Window Closing For Good Deals As Home Prices, Mortgage Rates Rise In Metro Phoenix
It’s no secret home prices are on the rise in metro Phoenix, but an upward tick in mortgage rates could close the window on a good deal for home shoppers.
Despite rising home costs in the Valley, homebuyers have been taking advantage of record low mortgage interest rates that have helped keep their monthly mortgage payments down.
But mortgage rates have risen about 25 basis points, or one-quarter of one percent, within the past 30 days, said Kevin Kosan, senior vice president of the Home Builder Finance Group for First International Bank & Trust in Scottsdale.
For now, he said, the window is still open.
“As you know, the big jump in resale prices due to a very constrained supply, has helped to push buyers to new homes, and new home subdivisions have multiple floor plans with a range of pricing,” Kosan said. “With an uptick in pricing and/or interest rates, a new homebuyer can alter their expectations for some upgrades in a new home or even select a smaller new home at a lower price.”
At today’s average mortgage rate of $2.68% and typical home value of $382,359, the monthly payment is about $1,063, presuming a 30-year fixed mortgage and 20% down payment, according to a new analysis by Zillow Group Inc.
But if home values rise by 8% and interest rates climb to 3%, the monthly cost of that same house would be $1,196 a month. At 12% home value growth, the monthly payment would jump to $1,240, according to the Zillow research.
Keith Burton, a Realtor with The Rider Elite Team in Scottsdale, said rates could bump up to 3%.
“If the stimulus keeps going and no bad news, the rates should keep creeping up,” he said.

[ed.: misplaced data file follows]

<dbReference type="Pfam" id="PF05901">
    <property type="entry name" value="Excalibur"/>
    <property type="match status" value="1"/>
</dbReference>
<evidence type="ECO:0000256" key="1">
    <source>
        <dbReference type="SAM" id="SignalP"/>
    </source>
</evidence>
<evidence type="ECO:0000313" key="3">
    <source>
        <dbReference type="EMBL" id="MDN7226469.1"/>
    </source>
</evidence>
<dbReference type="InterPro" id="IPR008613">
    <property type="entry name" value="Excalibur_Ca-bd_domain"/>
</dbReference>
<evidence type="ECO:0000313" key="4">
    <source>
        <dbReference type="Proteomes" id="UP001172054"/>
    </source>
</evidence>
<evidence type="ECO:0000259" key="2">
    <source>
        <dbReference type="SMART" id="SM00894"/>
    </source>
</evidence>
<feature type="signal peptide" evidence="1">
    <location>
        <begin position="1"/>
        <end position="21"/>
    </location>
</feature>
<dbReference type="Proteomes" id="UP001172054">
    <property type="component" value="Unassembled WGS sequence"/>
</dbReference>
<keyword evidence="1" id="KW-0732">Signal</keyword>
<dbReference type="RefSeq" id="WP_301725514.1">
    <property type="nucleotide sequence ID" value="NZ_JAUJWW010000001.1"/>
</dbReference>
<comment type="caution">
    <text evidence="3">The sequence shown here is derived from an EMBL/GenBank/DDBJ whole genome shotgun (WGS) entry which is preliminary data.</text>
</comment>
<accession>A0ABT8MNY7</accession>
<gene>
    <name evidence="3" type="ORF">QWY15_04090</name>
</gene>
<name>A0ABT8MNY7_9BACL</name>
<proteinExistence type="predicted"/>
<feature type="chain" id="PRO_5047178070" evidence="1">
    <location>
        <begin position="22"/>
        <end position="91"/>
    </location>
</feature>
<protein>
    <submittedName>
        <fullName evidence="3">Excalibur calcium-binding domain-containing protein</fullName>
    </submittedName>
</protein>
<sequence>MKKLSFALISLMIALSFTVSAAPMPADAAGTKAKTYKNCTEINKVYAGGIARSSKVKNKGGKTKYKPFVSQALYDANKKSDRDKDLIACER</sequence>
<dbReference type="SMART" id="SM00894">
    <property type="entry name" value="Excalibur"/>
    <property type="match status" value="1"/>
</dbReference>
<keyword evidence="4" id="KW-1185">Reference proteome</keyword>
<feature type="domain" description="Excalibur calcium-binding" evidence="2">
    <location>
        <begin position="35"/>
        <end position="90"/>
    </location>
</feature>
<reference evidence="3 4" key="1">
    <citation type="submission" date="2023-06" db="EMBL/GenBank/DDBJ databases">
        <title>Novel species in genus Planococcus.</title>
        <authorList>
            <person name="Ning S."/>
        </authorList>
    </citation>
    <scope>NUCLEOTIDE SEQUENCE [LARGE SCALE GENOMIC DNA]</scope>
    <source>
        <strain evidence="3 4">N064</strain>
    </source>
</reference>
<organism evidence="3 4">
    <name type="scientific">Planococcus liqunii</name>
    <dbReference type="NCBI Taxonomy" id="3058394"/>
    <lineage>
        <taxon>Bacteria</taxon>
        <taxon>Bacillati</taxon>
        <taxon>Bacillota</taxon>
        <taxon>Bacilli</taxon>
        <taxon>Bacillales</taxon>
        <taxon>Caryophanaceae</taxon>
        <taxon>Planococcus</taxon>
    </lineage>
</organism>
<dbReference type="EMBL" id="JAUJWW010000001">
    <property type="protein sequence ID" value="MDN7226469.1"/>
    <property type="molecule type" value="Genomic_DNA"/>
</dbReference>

Even so, Jim Belfiore, founder of Belfiore Real Estate Consulting, said the window is still good for homebuyers.
“I wouldn’t expect demand to be significantly affected without a more substantial 75 basis points increase,” Belfiore said.
Record low inventory continues to push prices higher while homes are selling even faster.
Nationwide, the number of homes for sale in January was down 42.6% year over year, a new low that translated into 443,000 fewer homes for sale, compared to the same time a year ago, according to a new study by Realtor.com.
Phoenix was among metros across the country with the largest decline in active listings, with a 54.6% year over year decline in January, according to that report.
That report also showed the median listing price of $455,000 was up 13.8% year over year in January, with 42 median days on the market, representing a year over year decline of 21 median days on the market.
“The squeeze on supply, at a time when demand is higher than it has been in 15 years, has created immense pricing pressure,” Belfiore said. “With a high percentage of the buyer population buying without a home to list, supply is not expected to increase. Home shoppers should expect near double-digit percentage increases into the unforeseeable future.”
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